I worked with Gillian Radcliffe, who recently resigned as head of communications at the London College of Communication ("PR chief's parting shot cites LCC head's 'unfair' management style", 15 December), very closely between 1991 and 1997 when she was head of press and public affairs for the South Yorkshire Police.
Gillian showed enormous integrity and humanity in her dealings with our officers, our support staff and with representatives of the media. She was a thorough-going professional, pressing always for transparency and a strong ethical base in the way that we approached media enquiries into our work.
We both recognised that such a stance, particularly from the police service, underpins an important aspect of democratic freedom. Any other approach in any other institution would sit very uncomfortably with her.
The other wonderful quality one inherited with Gillian was her Yorkshire directness; hers was simply an unwillingness to sit passively by at what she saw as injustice, incomplete thinking (my own included) or unsubstantiated gossip. She would quietly and with dignity stand up for what she believed in. She wrote for us a very good paper called "Into the light" in which she advocated positive, constantly truth-based handling of information; the title says a lot about her life and philosophy.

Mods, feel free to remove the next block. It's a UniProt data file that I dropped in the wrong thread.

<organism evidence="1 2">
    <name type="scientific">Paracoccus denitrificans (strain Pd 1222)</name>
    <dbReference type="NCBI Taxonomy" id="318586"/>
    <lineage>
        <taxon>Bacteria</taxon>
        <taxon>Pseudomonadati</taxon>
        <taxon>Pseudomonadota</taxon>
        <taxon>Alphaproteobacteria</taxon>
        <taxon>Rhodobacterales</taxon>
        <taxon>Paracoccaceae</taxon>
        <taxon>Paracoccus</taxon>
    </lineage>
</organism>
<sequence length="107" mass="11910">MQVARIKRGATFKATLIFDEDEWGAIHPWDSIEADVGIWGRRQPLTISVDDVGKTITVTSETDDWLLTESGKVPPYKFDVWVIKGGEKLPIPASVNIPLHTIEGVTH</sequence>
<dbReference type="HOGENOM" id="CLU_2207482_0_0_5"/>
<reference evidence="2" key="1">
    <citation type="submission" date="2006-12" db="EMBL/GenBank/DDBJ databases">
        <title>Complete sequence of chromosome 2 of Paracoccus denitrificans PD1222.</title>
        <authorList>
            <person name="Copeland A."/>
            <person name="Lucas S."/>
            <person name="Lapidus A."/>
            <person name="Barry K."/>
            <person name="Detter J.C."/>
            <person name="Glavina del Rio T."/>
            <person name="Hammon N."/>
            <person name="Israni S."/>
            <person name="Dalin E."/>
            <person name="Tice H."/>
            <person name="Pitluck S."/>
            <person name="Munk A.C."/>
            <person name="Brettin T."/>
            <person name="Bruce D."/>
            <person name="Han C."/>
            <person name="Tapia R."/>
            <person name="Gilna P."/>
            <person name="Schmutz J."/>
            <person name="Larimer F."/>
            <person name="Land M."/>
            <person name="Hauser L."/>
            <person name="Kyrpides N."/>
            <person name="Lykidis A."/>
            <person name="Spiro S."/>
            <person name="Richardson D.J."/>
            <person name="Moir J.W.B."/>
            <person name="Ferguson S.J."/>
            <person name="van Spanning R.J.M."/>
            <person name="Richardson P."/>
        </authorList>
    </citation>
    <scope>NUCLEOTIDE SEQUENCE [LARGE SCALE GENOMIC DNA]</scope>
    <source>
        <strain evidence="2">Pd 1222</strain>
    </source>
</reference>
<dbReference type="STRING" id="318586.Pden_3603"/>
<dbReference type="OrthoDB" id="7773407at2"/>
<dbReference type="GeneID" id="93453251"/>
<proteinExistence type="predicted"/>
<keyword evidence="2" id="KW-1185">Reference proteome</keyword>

I had eventually to let her go, with great reluctance, for the sake of her career development, and we were never quite the same afterwards. Whoever succeeds in attracting her services will discover a true gem.
Richard Wells, Chief Constable, South Yorkshire Police, 1990-98, via www.timeshighereducation.co.uk